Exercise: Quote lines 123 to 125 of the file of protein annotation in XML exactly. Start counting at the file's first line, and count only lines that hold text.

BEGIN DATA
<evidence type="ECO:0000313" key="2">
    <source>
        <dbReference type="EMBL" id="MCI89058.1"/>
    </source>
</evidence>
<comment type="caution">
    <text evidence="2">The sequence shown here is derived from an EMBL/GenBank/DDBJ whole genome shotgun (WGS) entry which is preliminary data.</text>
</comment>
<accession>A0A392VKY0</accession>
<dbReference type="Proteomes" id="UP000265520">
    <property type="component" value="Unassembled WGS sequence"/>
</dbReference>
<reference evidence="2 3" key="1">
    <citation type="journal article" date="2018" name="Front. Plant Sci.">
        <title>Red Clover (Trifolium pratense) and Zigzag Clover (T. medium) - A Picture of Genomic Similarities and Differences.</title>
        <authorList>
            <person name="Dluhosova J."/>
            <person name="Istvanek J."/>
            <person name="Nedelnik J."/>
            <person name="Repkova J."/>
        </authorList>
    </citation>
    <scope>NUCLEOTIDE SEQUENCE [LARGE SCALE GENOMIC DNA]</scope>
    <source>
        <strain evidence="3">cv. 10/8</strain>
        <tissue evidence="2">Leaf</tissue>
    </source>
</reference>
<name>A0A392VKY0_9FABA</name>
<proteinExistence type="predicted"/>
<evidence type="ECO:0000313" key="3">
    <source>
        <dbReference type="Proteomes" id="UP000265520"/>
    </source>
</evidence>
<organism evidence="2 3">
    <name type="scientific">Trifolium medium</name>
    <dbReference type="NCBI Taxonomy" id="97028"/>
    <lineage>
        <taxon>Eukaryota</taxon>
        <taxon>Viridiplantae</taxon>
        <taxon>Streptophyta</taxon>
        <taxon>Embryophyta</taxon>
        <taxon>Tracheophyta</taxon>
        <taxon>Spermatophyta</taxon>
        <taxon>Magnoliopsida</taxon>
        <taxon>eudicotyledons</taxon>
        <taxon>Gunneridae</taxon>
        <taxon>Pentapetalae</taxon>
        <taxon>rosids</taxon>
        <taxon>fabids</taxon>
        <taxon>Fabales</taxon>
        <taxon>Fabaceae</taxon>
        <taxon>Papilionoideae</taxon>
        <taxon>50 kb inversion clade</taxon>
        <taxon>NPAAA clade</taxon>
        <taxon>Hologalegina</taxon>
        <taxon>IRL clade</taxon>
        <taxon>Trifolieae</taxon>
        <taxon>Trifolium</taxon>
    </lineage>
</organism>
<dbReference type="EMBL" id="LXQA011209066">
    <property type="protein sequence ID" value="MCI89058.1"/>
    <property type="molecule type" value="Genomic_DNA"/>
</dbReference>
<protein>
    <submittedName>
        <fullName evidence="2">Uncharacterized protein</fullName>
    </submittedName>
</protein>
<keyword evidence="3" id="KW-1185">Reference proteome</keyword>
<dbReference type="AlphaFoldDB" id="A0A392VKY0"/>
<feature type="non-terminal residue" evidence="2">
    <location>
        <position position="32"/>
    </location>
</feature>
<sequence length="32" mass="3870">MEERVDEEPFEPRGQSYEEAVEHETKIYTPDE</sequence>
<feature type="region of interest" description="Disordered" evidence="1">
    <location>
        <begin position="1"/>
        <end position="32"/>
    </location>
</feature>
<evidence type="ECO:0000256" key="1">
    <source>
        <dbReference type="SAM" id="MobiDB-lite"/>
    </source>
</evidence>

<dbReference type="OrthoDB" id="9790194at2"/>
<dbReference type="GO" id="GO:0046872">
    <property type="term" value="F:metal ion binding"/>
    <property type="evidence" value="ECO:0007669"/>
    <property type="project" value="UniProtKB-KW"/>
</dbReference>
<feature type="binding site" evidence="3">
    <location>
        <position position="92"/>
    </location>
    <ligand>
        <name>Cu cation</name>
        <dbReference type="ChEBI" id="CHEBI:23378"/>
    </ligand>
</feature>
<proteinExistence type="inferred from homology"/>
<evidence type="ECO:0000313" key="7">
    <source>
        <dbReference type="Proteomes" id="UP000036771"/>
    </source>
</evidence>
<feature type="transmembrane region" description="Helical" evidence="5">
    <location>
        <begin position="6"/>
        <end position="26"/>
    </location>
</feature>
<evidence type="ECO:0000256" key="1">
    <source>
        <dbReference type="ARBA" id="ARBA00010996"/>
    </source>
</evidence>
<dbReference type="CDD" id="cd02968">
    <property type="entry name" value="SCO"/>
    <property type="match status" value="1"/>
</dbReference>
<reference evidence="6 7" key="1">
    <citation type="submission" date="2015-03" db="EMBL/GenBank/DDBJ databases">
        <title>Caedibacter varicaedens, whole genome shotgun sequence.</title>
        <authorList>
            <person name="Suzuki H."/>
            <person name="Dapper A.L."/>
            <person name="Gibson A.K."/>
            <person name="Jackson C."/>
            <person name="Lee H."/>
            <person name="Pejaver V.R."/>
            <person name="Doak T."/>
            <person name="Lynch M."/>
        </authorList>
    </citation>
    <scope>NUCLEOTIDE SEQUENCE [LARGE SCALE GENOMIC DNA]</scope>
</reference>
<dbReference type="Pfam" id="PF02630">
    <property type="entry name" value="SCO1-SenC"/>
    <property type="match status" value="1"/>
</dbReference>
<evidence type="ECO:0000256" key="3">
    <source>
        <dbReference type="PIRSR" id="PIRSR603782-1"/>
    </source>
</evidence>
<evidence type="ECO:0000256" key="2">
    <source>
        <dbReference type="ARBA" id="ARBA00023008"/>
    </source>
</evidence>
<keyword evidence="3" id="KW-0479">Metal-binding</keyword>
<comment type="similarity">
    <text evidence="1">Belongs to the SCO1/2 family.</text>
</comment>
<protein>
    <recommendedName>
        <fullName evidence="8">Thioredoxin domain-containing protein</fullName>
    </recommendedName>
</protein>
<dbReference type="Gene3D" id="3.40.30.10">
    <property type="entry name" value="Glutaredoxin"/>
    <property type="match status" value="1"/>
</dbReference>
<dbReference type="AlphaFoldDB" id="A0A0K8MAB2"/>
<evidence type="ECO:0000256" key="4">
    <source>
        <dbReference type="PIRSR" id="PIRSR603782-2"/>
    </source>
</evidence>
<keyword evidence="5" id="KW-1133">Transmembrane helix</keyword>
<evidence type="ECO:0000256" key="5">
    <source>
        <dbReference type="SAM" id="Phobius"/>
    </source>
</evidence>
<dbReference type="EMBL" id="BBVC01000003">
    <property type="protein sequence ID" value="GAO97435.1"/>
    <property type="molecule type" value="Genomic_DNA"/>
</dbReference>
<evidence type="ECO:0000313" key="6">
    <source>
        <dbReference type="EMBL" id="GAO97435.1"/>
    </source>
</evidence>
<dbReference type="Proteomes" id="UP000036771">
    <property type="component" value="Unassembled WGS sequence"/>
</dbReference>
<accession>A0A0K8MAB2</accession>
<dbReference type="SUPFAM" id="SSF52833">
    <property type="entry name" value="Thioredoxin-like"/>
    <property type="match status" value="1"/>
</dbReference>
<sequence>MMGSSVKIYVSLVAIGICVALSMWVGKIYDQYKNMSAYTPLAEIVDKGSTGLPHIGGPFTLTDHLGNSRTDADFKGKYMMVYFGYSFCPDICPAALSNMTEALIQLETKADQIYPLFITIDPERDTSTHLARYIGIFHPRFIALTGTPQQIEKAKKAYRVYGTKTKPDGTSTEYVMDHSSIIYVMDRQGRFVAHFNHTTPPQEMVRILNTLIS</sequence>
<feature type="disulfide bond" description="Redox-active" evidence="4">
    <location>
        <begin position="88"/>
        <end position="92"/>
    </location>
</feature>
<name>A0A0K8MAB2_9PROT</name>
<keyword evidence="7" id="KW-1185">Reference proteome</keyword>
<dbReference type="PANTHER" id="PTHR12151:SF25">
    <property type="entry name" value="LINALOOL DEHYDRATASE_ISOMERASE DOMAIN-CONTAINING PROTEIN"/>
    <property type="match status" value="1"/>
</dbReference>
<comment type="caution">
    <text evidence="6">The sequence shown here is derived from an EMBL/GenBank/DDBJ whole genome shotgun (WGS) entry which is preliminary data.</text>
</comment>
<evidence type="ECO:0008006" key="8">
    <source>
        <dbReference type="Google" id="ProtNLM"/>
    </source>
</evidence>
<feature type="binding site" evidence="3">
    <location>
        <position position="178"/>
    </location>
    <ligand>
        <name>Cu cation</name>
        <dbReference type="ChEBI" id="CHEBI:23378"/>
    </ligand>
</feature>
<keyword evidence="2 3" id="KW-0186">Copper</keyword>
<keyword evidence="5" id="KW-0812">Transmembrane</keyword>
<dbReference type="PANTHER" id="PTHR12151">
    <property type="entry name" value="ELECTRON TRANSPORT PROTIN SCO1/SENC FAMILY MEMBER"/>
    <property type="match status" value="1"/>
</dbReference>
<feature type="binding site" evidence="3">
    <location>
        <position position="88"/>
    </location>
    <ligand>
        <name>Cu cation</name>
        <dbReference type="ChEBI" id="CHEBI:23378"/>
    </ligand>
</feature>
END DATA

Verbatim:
<dbReference type="CDD" id="cd02968">
    <property type="entry name" value="SCO"/>
    <property type="match status" value="1"/>